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+ dataLoaders: {
10
+ hero: Hero.getLoaders(),
11
+ }
12
+ },
13
debug: true,
14
};
15
})
16
);
Copied!
    Back in our api/business/hero.js business layer file, modify load and loadAll methods to use our dataloader:
1
static async load(ctx, args) {
2
+ const data = await ctx.dataLoaders.hero.getById.load(args.id);
3
if (!data) return null;
4
​
5
return new Hero(data);
6
}
7
​
8
static async loadAll(ctx, args) {
9
const data = await HeroDB.getAll();
10
+ ctx.dataLoaders.hero.primeLoaders(data);
11
​
12
return data.map(row => new Hero(row));
13
}
Copied!
    Protect loader.load() function call if no argument is supplied:
1
static async load(ctx, args) {
2
+ if (!args.id) return null;
3
const data = await ctx.dataLoaders.hero.getById.load(args.id);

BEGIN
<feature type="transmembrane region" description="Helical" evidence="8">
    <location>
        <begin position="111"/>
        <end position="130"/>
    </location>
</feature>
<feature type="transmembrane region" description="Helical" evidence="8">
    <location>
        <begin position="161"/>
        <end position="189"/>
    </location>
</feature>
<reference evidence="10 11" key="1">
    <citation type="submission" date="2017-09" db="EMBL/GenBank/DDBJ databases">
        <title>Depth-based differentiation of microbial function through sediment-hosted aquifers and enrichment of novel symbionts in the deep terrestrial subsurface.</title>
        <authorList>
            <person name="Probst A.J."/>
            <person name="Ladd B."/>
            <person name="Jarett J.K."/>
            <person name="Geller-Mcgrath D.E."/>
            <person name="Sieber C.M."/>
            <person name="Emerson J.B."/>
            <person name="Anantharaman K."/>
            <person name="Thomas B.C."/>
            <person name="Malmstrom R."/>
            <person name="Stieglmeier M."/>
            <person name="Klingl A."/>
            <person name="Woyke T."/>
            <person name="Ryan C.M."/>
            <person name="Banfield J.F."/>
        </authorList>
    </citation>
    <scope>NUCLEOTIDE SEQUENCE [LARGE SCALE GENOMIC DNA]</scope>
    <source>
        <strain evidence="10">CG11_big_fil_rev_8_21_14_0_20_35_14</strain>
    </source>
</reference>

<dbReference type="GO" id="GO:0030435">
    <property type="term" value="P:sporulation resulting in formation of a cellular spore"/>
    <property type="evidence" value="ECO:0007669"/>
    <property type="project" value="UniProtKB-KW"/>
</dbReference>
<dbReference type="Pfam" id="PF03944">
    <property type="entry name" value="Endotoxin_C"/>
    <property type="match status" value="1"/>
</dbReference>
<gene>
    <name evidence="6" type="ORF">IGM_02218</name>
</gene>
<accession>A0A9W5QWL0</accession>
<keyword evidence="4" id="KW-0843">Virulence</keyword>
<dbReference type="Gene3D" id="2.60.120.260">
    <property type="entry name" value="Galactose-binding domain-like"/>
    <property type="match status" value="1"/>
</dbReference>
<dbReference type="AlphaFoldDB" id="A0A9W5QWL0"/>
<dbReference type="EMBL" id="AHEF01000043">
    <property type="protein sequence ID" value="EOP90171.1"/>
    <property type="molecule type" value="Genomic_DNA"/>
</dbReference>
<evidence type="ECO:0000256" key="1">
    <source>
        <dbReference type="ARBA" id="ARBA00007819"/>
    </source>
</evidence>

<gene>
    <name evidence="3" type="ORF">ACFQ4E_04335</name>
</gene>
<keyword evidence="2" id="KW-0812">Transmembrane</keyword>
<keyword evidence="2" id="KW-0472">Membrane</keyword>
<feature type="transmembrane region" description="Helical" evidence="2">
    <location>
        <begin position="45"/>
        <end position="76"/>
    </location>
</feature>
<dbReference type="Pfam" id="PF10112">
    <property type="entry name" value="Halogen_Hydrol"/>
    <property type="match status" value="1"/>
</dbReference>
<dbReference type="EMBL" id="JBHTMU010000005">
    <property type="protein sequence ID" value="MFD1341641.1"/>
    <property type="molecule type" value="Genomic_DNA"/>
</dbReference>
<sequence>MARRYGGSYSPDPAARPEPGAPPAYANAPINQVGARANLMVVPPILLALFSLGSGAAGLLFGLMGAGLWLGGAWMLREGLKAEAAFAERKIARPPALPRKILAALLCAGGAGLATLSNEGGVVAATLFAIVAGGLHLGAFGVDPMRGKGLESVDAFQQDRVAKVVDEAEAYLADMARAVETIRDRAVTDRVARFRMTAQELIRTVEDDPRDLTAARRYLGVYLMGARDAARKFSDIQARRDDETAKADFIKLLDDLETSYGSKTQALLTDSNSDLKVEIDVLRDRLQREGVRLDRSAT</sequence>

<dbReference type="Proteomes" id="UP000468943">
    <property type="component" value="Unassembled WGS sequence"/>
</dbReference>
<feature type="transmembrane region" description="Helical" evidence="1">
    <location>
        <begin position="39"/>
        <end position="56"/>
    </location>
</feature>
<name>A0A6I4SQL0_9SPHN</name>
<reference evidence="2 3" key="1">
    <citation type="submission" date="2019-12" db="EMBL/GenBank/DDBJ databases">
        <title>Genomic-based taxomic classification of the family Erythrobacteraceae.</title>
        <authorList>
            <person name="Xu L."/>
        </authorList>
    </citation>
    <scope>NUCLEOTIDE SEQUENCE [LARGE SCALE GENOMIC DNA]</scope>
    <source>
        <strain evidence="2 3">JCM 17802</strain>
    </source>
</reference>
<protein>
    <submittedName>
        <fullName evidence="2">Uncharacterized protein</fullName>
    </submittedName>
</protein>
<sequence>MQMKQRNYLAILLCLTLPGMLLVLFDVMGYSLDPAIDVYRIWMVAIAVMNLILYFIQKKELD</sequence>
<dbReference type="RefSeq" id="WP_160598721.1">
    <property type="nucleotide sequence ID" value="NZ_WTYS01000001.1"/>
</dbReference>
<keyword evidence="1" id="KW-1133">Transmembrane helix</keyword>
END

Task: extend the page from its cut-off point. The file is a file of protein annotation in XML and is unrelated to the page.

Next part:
4
if (!data) return null;
5
​
6
return new Hero(data);
7
}
Copied!
CHECK 1: Using graphiql interface with the following query:
1
{
2
heroes {
3
id
4
firstName
5
lastName
6
heroName
7
enemy {
8
heroName
9
}
10
}
11
}
Copied!
...should return all heroes and their enemies and your terminal should prompt only one request to the DB.
CHECK 2: Using graphiql interface with the following query:
1
{
2
h1: hero(id:1) {
3
id
4
firstName
5
lastName
6
heroName
7
enemy {
8
heroName
9
}
10
}
11
h2: hero(id:2) {
12
id
13
firstName
14
lastName
15
heroName
16
enemy {
17
heroName
18
}
19
}
20
}
Copied!
...should return Clark Kent and Bruce Wayne; and only one SELECT call should have beeen made to our DB.

Add access control to our API (~5min)

This is a very simple example, for a more advanced solution, prefer using Koa Jwt.
    In a new api/utils.js file, add these two methods to parse Authorization header and verify token: